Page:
He applied the “Page 99 Test” to his new book, No One’s World: The West, the Rising Rest, and the Coming Global Turn, and reported the following:
From page 99 of No One’s World:Learn more about No One's World at the Oxford University Press website.
The Advantages of Autocracy Chinese-StyleThe above excerpt from page 99 describes the advantages that accrue to China’s brand of “state capitalism.” Beijing enjoys both meritocratic competence and a government able to make command decisions about domestic priorities and spending. The result is a relatively efficient and strategic policy-making process that has produced a long run of impressive growth and the development of a national infrastructure capable of sustaining economic expansion.
China’s brand of one-party rule has its distinct advantages. The main one is self-evident: Chinese leaders are able to make policy decisions absent the pulling and hauling of the democratic process. The government must of course manage factional and bureaucratic rivalries, tame corrupt party members and officials, and worry about its popular legitimacy. But it does not have to deal with the constitutional and institutional constraints that are the hallmark of liberal democracy. Deng Xiaoping was notably frank in acknowledging as much: “The Western type of checks and balances must never be practiced. We must not be influenced by that kind of thinking. Efficiency must be guaranteed.” The advantages of this top-down approach to governing are especially pronounced at a time when the Western democracies are confronting sluggish economic growth and divided and angry electorates.
During Mao’s rule, which was marred by the excesses of ideology and his cult of personality, the absence of checks and balances had clear costs. But the Chinese government is no longer on an ideological crusade. On the contrary, it is now ruthlessly pragmatic, mercantilist, and shrewd in its pursuit of political order, prosperity, and national power. The result has been a remarkable track record of leadership competence, economic growth, domestic stability, and expanding geopolitical reach.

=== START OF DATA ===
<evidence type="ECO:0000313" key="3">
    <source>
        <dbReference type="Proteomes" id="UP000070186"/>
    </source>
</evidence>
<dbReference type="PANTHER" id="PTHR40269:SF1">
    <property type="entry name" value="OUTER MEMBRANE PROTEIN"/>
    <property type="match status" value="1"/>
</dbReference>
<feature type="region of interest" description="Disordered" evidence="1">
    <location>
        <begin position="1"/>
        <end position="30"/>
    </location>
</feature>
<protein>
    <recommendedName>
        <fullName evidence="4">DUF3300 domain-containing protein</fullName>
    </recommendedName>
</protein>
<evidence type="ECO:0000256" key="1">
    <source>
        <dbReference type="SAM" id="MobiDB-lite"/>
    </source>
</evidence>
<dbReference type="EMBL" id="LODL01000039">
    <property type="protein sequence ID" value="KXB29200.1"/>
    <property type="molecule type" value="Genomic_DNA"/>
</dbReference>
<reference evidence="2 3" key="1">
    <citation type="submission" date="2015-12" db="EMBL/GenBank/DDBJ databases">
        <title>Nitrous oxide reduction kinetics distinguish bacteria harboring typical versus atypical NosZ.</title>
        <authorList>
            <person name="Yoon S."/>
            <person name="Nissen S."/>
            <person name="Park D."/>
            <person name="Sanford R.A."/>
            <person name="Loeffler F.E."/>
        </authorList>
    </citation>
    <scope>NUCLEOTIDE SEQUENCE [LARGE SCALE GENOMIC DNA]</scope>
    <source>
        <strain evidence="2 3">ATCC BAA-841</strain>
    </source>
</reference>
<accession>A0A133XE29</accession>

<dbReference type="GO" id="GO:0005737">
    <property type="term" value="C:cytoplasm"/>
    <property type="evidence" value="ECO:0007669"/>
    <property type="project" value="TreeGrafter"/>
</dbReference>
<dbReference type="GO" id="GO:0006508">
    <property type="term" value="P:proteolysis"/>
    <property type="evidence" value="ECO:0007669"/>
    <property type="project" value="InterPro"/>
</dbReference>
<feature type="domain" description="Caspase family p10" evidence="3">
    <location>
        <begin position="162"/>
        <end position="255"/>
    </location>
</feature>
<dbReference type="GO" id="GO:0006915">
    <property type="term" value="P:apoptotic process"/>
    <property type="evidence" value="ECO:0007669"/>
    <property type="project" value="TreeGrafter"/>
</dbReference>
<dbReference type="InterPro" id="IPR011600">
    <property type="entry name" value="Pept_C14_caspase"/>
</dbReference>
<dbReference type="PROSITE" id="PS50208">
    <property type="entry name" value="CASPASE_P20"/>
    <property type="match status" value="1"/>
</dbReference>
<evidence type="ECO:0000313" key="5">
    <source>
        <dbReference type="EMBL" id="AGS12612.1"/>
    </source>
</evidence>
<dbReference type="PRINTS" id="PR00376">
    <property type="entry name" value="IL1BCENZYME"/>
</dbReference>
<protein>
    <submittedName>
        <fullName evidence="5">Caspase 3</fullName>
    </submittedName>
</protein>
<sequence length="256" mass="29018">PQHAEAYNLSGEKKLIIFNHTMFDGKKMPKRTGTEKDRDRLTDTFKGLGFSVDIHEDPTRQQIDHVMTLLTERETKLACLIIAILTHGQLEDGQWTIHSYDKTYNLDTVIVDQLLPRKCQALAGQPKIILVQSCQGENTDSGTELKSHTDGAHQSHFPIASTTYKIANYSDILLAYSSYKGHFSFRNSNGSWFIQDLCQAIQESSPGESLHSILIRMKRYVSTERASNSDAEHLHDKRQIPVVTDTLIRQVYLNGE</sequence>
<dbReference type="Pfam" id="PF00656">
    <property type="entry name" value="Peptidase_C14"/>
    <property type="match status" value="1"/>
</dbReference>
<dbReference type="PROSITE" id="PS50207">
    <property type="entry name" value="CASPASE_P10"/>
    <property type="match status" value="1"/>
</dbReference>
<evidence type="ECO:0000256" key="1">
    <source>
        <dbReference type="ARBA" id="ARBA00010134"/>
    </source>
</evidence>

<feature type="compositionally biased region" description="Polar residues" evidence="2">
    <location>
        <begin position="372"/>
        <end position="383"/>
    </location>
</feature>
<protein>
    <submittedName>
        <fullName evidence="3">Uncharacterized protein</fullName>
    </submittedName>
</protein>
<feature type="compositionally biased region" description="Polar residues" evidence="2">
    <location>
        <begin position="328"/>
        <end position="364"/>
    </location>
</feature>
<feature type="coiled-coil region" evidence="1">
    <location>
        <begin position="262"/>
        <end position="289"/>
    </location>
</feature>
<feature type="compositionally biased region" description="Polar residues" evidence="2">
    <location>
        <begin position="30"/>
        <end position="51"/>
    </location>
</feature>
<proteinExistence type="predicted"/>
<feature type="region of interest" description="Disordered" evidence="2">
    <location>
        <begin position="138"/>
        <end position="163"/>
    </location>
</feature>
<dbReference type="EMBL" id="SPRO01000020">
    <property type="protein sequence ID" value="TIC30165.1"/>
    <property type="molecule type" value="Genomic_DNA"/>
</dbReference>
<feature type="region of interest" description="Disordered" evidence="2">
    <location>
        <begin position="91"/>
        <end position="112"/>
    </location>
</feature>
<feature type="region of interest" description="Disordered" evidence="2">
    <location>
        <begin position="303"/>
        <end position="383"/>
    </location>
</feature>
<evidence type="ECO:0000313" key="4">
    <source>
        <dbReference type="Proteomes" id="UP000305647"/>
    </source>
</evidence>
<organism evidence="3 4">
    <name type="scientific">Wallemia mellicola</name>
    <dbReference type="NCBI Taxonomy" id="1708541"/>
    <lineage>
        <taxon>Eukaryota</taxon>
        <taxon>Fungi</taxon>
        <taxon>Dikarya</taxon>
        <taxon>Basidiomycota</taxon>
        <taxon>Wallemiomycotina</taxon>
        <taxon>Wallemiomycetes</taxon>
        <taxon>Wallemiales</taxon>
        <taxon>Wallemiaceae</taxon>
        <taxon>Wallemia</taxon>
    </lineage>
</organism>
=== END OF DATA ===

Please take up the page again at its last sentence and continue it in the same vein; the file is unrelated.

Heady projections of China’s continued rise presume sound macroeconomic policy and the investments in infrastructure and intellectual capital made possible by a centralized, autocratic state. China has embarked on a monumental project to build a nation-wide highway network linking every city with more than 200,000 residents. The ongoing construction program is producing roughly 4,000 kilometers of roadway per year and will result in a system of some 85,000 kilometers, surpassing the size of the interstate highway network in the United States.
Meanwhile, the leading Western democracies are stuck in an economic rut and beset by discontented electorates. Throughout the advanced industrialized democracies, middle class income has been stagnant and economic inequality has been rising for the better part of two decades. Globalization was supposed to have played to the advantage of the open economies of the West, but the entry into global markets of billions of low-wage workers from the developing world has instead come at the expense of the West’s prosperity. Policy responses that might redress these problems have not been forthcoming, in no small part because of a crisis of democratic governance caused by polarization, populism, and the diminishing trust of Western voters in their elected representatives.
Juxtaposing China’s ascent with the West’s economic and political travails is by no means meant to suggest that Beijing’s brand of authoritarian capitalism represents the wave of the future. Not only is it marred by the lack of democratic legitimacy and rampant corruption, but it also depends on cultural and socioeconomic conditions unique to China.
Nonetheless, the Chinese model does represent one of the numerous versions of modernity that will be in play as the twenty-first century unfolds. The Western model promises to bounce back; liberal democracy, free markets, and secular nationalism will do just fine in the decades ahead. But, contrary to conventional wisdom, the Western way will not be universalized. Political Islam will captivate the Middle East; Africa will continue to be run by strongmen; Latin America will embrace its own brand of left-wing populism, and India will adhere to a “New Delhi” consensus that fosters economic growth even while its democratic institutions confront striking linguistic and ethnic diversity, biting inequality, and rigid social hierarchy.
The twenty-first century will not belong to the United States, China, India, Brazil, or anyone else. It will be no one’s world.